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ROTC flight simulator offers free flying lessons

“The only thing better than the flight simulator is actually flying; that is how realistic it is,” Brandon Ferguson, Air Force ROTC Cadet, said. “It’s as close to a real plane as possible – without the stress that comes with flying an actual plane.”

Last year, the Air Force ROTC was given a $75,000 grant from UM to start the Detachment 155 Flight Simulator Program. Touted as a fun, safe way to practice flying, the simulator is used for flight training. An added bonus to the program is that it’s open – at no cost – to the public. No flight experience is necessary, and everyone is free to take as many lessons as they wish.

The simulator was recently on display at the UC to garner attention and awareness about the new program.

“Seeing the flight simulator in the UC caught my attention and really made me interested in the program,” said Lance Morrison after seeing the apparatus, which many compare to a huge arcade game.

The newest simulator is the General Aviation Flight Training [GAFT], used for the introductory course in the flight simulator program. Modeled after the Cessna 172 airplane, a single engine light aircraft, the simulator runs on the latest Microsoft Flight Simulator software. A 42′ plasma HDTV screen displays realistic flight terrain graphics, and the simulator includes an exact replica of the Cessna 172 cockpit, with gauges, throttle, rudder pedals and switches. The GAFT is a completely enclosed modular unit, so the pilot feels as if he or she is actually sitting in a cockpit.

According to Cadet Steven Schappert, Public Affairs officer, most flight companies use this program as a training tool; he would feel confident flying an airplane after taking this complete course.

“This is a less expensive alternative to learning basic flying techniques,” Schappert said. “It’s definitely a safer alternative to flying an actual plane, because you can crash and still be alive afterwards.”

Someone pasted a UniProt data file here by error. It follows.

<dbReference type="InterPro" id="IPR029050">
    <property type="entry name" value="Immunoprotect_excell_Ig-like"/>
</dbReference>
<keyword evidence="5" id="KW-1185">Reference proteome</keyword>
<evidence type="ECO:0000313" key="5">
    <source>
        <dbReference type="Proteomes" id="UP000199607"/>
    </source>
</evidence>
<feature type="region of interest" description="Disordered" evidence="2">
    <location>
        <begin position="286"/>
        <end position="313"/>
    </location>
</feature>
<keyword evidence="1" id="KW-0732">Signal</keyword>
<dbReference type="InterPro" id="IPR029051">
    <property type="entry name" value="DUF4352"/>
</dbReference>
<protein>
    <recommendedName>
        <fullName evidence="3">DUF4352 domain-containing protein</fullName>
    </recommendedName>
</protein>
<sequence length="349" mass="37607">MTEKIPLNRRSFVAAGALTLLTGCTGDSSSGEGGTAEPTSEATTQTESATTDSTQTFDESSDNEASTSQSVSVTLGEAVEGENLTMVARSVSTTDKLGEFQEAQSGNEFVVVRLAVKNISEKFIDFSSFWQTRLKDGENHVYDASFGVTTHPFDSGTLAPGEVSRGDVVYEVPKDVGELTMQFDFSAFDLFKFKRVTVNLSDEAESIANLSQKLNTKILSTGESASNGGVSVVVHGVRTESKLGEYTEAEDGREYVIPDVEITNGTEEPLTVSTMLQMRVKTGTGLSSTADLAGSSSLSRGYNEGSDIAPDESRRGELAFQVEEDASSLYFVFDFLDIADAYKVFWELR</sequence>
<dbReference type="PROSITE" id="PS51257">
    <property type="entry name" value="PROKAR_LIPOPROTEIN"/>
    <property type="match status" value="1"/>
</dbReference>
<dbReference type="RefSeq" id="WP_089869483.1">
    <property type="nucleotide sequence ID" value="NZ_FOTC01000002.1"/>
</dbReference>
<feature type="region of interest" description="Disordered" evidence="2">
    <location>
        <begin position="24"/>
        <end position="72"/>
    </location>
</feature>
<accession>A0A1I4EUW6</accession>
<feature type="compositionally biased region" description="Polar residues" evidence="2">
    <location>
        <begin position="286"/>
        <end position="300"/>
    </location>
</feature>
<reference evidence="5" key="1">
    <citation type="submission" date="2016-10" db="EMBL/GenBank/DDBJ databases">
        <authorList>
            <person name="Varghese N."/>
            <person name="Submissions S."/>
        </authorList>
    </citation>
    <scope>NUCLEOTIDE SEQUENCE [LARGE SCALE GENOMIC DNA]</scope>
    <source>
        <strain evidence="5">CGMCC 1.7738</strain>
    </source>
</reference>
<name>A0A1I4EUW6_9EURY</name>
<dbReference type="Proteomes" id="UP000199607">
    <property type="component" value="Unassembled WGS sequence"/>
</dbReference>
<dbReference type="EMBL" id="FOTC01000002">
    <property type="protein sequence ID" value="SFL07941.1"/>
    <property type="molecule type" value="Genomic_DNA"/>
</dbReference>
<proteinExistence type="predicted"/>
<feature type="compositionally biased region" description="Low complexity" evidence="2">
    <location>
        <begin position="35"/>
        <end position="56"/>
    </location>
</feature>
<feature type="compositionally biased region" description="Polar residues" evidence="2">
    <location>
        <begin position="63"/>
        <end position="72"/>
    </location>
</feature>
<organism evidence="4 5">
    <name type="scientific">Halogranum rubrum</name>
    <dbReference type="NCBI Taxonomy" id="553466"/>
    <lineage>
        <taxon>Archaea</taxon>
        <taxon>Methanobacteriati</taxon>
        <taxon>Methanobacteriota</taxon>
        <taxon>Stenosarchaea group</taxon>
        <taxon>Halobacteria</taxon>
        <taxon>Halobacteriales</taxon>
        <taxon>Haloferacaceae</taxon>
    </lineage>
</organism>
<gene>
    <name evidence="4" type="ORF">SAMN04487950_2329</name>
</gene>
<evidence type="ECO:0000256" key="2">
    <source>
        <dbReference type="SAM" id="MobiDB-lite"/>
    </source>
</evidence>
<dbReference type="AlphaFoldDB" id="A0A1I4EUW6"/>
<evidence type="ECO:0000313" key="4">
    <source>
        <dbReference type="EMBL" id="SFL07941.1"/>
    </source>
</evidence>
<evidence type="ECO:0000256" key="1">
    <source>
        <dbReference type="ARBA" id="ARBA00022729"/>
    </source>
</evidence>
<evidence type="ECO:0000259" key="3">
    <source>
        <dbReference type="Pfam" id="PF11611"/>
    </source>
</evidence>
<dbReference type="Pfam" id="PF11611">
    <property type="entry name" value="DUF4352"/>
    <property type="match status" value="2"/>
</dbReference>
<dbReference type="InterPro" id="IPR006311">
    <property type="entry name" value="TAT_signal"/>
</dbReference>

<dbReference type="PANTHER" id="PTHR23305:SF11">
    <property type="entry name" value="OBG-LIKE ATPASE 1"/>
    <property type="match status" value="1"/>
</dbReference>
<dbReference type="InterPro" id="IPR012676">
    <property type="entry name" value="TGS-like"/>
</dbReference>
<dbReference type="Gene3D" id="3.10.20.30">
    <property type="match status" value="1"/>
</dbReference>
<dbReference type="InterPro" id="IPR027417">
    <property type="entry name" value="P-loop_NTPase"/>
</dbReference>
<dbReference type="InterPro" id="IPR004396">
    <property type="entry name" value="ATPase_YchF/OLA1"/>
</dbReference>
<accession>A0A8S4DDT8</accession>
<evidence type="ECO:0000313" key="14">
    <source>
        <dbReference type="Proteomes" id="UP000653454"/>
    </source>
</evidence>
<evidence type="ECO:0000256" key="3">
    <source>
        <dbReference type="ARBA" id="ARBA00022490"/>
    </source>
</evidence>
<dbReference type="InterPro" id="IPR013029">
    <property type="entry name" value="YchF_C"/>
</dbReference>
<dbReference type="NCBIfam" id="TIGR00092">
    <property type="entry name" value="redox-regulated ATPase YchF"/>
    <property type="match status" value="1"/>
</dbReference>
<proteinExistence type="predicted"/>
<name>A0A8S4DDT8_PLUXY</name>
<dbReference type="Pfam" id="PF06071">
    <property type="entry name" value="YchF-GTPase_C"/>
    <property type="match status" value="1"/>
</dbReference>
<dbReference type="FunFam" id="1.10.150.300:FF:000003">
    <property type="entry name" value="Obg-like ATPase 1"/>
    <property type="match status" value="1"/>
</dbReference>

The Jet Aviation Flight Training [JAFT] is for the more experienced pilots in training. JAFT is modeled after the F-16 Fighting Falcon – considered the premier fighter aircraft – and features a fully integrated, hands-on throttle and stick control based on an actual F-16 control layout. Flight is viewed on a 52′ projection screen and has an advanced sound system. A force feedback seat gives the pilot the sensation of actually flying. The Falcon 4.0 software, offering a highly accurate flying experience, can set up various scenarios, including harsh weather conditions, in order to test a pilot’s flying ability.

“I’ve tested the GAFT and the JAFT,” Jack Dervin, ROTC student, said. “They are both fun, especially because the controls and instruments are so accurate.”

A new software program, called the X Plane, will be used in the near future. Using the X Plane software, aerospace engineering students will create airframe designs to be programmed to run on the simulator.

“It is definitely a cool opportunity that is hard to find anywhere else,” Schappert said. “Hopefully more students who are interested in aviation will take advantage of it.”

For more information on the Detachment 155 Flight Simulator Program, e-mail det155airops@hotmail.com.

Caralyn Pearson can be contacted at c.pearson@umiami.edu.

April 30, 2004

Reporters

The Miami Hurricane

Student newspaper at the University of Miami


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The Miami Hurricane is the student newspaper of the University of Miami in Coral Gables, Fla. The newspaper is edited and produced by undergraduate students at UM and is published weekly in print on Tuesdays during the regular academic year.